Diversification is (Almost) Undefeated

A reader asks:

Can this chart be updated easily? Also, are the stats similar for a 60/40 portfolio as they are for just the stock market? This scatterplot would also be cool to see redone with a balanced portfolio.

The chart in question here is one I’ve used on a number of occasions, which shows the historical probability of seeing positive returns1 in stocks by different time frames:

This is one of best illustrations of the power of long-term thinking in the markets. On a daily basis, it’s more or less a coin flip between being positive or negative but the further out you extend the time horizon the better your chances of success.

Some caveats always apply to numbers like these — the U.S. is fairly unique compared to foreign markets, no costs or inflation are considered, and there’s nothing that says the future must look exactly like the past. Still, the numbers are what they are and they’re impressive.

I ran the same numbers (sans daily returns since I don’t have those for bonds going back that far) on a 60/40 stock/bond portfolio using the S&P 500 and 5 year treasuries:

Quarterly and one year numbers have similar win percentages as stocks but the longer-term numbers are even better. I was surprised to see not a single negative return over 10 years but even 5 years out was positive 9.5 out of every 10 years.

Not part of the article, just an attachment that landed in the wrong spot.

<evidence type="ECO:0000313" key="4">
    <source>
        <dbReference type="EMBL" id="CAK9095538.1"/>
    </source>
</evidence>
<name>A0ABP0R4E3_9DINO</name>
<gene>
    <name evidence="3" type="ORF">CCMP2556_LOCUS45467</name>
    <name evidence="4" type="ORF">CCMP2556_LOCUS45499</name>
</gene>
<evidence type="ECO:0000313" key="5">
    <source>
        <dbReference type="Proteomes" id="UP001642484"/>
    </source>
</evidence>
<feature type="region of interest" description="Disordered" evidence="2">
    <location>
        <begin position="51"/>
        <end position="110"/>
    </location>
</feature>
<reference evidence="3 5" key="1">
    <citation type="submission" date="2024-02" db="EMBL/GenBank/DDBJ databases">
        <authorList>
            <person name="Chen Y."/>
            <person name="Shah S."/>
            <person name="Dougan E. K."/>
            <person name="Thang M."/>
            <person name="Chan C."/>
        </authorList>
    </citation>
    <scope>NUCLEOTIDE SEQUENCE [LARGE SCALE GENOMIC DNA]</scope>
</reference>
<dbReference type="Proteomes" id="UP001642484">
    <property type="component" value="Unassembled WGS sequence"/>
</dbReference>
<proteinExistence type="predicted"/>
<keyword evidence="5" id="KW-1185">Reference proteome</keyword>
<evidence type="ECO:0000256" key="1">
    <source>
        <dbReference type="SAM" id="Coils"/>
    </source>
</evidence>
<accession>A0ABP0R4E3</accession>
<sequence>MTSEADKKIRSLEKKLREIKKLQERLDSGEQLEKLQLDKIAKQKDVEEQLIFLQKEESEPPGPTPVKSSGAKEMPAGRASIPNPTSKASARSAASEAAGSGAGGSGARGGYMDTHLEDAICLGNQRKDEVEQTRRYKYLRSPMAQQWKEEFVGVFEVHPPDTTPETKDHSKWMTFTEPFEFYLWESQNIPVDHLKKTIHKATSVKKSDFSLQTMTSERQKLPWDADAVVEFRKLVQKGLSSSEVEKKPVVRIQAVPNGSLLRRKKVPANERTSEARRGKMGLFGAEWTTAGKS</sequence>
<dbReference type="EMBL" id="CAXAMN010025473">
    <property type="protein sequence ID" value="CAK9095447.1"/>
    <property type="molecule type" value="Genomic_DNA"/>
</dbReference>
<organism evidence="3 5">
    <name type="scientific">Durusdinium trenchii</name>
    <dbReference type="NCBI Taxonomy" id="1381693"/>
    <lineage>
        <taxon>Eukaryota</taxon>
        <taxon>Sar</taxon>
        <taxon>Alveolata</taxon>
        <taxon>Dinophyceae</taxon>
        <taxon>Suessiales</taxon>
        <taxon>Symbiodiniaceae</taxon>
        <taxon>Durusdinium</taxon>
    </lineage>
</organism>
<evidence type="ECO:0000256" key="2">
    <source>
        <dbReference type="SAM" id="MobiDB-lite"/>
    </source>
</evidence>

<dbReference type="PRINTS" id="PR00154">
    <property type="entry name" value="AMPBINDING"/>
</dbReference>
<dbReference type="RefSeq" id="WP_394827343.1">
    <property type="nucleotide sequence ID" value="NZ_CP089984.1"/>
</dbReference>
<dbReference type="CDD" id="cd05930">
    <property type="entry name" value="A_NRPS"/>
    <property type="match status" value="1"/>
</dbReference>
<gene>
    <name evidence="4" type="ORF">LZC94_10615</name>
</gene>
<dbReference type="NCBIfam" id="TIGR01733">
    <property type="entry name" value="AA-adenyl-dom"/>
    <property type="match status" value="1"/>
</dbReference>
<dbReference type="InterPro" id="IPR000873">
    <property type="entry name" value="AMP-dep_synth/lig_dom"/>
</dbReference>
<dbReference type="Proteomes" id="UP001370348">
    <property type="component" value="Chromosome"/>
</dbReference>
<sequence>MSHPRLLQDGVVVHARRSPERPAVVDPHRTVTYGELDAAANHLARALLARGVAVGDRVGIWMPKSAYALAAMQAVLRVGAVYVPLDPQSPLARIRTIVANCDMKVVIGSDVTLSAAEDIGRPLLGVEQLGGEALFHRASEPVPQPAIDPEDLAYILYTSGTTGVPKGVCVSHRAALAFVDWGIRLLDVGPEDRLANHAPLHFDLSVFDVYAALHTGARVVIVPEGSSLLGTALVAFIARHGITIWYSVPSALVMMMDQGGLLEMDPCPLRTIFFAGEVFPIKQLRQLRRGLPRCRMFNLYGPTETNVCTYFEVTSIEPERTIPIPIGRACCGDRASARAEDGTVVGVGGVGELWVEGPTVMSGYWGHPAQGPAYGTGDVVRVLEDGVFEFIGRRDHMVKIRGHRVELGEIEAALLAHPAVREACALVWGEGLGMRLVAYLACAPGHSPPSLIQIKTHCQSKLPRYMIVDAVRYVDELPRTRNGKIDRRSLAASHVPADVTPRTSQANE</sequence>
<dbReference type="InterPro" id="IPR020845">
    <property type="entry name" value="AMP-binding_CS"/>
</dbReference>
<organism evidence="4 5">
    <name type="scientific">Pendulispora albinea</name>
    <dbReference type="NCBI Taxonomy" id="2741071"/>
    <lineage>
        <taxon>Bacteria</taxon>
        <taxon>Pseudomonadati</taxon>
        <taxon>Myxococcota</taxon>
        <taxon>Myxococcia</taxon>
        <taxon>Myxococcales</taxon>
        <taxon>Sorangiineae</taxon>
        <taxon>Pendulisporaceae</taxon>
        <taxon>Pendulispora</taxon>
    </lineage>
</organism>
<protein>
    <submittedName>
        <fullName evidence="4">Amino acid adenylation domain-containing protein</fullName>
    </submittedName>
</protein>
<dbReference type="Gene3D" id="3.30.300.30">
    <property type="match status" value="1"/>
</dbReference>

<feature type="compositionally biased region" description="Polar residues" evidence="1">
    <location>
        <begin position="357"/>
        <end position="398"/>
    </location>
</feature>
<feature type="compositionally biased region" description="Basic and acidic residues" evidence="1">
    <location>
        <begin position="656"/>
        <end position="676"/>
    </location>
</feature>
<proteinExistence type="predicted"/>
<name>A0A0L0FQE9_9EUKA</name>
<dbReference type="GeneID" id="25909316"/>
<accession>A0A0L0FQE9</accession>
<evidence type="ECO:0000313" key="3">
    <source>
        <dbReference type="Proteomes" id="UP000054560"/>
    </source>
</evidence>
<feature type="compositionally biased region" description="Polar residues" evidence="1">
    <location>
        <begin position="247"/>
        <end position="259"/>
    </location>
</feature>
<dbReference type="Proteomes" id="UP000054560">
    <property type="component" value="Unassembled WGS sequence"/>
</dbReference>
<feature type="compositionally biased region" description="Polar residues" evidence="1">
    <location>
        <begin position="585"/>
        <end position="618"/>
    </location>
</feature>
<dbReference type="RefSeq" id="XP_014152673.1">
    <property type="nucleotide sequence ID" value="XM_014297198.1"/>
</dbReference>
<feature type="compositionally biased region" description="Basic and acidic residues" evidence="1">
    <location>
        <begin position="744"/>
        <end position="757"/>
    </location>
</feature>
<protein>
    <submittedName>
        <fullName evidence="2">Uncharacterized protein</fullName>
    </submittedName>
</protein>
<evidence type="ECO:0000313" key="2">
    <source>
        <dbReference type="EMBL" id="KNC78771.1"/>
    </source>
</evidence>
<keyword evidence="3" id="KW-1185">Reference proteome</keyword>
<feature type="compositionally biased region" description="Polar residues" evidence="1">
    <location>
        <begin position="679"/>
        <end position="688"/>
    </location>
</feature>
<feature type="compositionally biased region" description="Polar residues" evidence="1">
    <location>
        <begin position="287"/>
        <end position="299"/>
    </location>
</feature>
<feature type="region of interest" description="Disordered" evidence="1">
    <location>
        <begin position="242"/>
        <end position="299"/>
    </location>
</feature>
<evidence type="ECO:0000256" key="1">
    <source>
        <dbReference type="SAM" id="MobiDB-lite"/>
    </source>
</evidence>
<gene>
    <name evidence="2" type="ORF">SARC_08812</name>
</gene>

Of course, there was a wide range in the actual performance numbers in this time as you can see from the best and worst total returns2 over 10 years:

The worst 10 year performance on a total return basis was barely positive, up just 0.4%. Over 20 years, the worst gain was around 90% in total. You almost couldn’t ask for better results than these over nine decades or so.

I also ran the inflation-adjusted numbers for those who are into that sort of thing:

Even when you account for inflation, it’s hard to argue with these historical probabilities.

Now here’s the scatterplot of the calendar year returns:

2018 was a down year for the 60/40 portfolio and some people assume this is a foreshadowing of things to come. It does make sense to bring down your expectations based on current interest rates and the massive run U.S. stocks have had over the past decade or so.

But it’s also important to remember there probably isn’t a single investor on the planet who actually has their money perfectly aligned with a U.S. 60/40 stock/bond mix. The 60/40 works as a good bogey for comparison purposes but most investors also hold cash, foreign stocks, different strategies, and other asset classes in various combinations for their asset allocation.

The markets don’t owe investors anything and there will surely be periods in the future that are completely off the map in terms of these numbers. Outliers are always a possibility because we have no idea what the future will bring.

But I’m a firm believer in the idea that the longer you extend your time horizon, the better your chances are of having a positive experience in the markets.  And my level of confidence is much higher for a diversified portfolio than any single asset class or strategy.

Further Reading:
Playing the Probabilities

1Monthly total returns used for all time frames beyond daily, which uses price only index data.

2The best 10 year gains were all dates ending in the 1990s while the worst clustered in the 1930s.

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